“I THINK,” Robin Williams once said, “the saddest people always try their hardest to make people happy, because they know what it’s like to feel absolutely worthless and they don’t want anyone else to feel like that.”
He was one of millions of Americans diagnosed with depression. The National Alliance of Mental Illness reports that an estimated 16 million American adults have experienced a depressive episode in the past year.
October is proclaimed as Depression Awareness Month. The National Institute of Mental Health defines depression as a” common mood disorder that affects how you feel, think, and how you handle daily activities, such as eating, sleeping or working.” There are different types of depression:
• Persistent depressive disorder (also called dysthymia) is a depressed mood that lasts for at least two years. A person diagnosed with persistent depressive disorder may have episodes of major depression along with periods of less severe symptoms, but symptoms must last for two years to be considered persistent depressive disorder.
• Perinatal depression is much more serious than the “baby blues” (relatively mild depressive and anxiety symptoms that typically clear within two weeks after delivery) that many women experience after giving birth. Women with perinatal depression experience full-blown major depression during pregnancy or after delivery (postpartum depression). The feelings of extreme sadness, anxiety, and exhaustion that accompany perinatal depression may make it difficult for these new mothers to complete daily care activities for themselves and/or for their babies.
• Psychotic depression occurs when a person has severe depression plus some form of psychosis, such as having disturbing false fixed beliefs (delusions) or hearing or seeing upsetting things that others cannot hear or see (hallucinations). The psychotic symptoms typically have a depressive “theme,” such as delusions of guilt, poverty, or illness.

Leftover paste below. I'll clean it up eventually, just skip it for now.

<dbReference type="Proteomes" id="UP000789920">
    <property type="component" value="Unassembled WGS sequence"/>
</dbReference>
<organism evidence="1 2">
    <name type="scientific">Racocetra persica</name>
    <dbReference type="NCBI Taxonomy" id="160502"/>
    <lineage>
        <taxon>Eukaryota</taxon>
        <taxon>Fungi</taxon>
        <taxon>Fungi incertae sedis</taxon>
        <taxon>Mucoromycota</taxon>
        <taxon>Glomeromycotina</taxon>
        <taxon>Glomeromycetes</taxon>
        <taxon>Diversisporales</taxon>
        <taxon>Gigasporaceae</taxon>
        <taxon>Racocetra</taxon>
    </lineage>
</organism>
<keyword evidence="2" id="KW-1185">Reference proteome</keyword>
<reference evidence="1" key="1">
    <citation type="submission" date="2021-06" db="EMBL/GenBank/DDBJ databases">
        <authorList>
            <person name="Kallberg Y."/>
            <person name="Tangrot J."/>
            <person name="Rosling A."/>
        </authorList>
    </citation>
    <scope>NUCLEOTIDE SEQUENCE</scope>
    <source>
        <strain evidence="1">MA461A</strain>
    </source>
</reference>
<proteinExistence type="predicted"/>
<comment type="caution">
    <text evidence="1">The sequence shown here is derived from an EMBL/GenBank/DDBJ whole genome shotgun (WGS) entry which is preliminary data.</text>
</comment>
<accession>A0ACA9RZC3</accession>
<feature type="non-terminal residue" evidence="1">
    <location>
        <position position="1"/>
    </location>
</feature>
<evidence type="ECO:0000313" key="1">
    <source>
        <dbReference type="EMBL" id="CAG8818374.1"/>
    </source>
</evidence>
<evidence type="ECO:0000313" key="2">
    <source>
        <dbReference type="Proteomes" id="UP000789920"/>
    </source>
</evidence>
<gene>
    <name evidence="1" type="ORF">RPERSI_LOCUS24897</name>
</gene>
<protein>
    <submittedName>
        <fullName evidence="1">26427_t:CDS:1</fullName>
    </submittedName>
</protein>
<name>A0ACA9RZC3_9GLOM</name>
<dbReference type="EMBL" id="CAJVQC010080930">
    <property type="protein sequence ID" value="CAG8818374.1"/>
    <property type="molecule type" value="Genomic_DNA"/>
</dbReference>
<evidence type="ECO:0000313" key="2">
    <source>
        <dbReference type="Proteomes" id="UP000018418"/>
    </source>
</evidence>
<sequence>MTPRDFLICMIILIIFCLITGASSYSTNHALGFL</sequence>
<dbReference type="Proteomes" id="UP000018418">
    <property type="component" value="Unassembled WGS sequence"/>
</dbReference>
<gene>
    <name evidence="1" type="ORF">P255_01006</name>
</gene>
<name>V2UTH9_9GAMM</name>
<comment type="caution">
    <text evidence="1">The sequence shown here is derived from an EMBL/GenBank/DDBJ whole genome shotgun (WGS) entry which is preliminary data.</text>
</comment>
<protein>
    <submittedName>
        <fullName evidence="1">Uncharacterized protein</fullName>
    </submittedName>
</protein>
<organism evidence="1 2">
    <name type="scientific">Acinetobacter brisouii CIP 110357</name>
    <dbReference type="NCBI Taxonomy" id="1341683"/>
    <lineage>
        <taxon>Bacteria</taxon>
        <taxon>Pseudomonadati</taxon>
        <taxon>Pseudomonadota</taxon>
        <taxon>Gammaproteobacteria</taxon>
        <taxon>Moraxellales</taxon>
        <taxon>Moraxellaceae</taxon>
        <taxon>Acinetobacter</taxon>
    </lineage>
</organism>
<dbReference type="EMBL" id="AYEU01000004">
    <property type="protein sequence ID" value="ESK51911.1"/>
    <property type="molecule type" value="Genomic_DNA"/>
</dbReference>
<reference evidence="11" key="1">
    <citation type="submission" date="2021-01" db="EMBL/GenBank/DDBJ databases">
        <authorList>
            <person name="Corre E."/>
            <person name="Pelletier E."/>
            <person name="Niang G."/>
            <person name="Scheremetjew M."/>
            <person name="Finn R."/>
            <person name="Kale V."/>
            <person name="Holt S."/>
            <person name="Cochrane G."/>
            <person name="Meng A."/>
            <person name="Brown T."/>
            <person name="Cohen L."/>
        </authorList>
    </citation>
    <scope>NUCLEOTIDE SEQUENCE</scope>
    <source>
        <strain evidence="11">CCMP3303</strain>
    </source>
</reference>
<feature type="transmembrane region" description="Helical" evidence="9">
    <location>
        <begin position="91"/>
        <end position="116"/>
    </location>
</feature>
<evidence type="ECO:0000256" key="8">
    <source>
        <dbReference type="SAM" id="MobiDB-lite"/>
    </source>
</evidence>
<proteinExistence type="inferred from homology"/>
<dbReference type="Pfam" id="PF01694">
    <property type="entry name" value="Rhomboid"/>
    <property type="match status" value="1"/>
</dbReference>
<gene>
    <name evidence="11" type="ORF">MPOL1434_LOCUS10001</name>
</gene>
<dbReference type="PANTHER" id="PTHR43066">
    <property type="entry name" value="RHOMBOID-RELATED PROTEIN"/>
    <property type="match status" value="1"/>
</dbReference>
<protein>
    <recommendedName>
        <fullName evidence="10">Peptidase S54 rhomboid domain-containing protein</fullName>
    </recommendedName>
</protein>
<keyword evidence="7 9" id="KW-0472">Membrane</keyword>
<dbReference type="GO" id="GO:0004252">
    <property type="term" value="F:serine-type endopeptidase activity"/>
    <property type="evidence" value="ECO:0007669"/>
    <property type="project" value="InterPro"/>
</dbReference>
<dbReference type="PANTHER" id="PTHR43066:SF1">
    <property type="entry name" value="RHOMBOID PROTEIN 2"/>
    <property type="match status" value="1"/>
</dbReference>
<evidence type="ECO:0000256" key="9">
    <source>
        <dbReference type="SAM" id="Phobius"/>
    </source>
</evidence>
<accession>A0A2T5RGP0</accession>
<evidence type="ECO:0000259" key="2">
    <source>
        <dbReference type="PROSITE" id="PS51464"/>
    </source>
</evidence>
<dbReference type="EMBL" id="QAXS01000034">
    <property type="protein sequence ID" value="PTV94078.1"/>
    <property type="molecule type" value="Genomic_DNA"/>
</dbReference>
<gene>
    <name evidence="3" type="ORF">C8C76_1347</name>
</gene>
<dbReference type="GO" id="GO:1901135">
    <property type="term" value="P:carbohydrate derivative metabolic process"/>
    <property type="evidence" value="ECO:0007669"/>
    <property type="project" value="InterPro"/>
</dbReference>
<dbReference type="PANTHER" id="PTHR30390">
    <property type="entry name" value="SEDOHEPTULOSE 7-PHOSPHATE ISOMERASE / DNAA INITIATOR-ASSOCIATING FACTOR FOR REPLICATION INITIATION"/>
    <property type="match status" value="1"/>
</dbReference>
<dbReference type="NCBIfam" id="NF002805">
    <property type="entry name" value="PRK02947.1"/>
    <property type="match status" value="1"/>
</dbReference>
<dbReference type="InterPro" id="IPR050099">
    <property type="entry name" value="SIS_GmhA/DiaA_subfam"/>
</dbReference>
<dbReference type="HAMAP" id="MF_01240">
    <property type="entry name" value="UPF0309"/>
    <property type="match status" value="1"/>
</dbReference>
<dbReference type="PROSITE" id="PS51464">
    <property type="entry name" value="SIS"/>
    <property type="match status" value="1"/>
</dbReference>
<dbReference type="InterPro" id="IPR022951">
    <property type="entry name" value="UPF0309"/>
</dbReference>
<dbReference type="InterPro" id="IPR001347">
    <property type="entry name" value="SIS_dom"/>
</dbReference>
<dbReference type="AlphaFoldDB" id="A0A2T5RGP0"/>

• Seasonal affective disorder is characterized by the onset of depression during the winter months, when there is less natural sunlight. This depression generally lifts during spring and summer. Winter depression, typically accompanied by social withdrawal, increased sleep, and weight gain, predictably returns every year in seasonal affective disorder.
• Bipolar disorder is different from depression, but it is included in this list is because someone with bipolar disorder experiences episodes of extremely low moods that meet the criteria for major depression (called “bipolar depression”). But a person with bipolar disorder also experiences extreme high — euphoric or irritable — moods called “mania” or a less severe form called “hypomania.”
There are a variety of treatments available for people coping with depression. Common treatments include a combination of medication, therapy and exercise can help manage the symptoms of depression. Consult a doctor to see which treatment works best for you.
For more information about the symptoms and treatments for depression, please visit www.nami.org or www.nimh.nih.gov.
For information about legal protections available for people with depression, please contact NMPASI at 235-7273/74 or visit us online at www.nmpasi.org.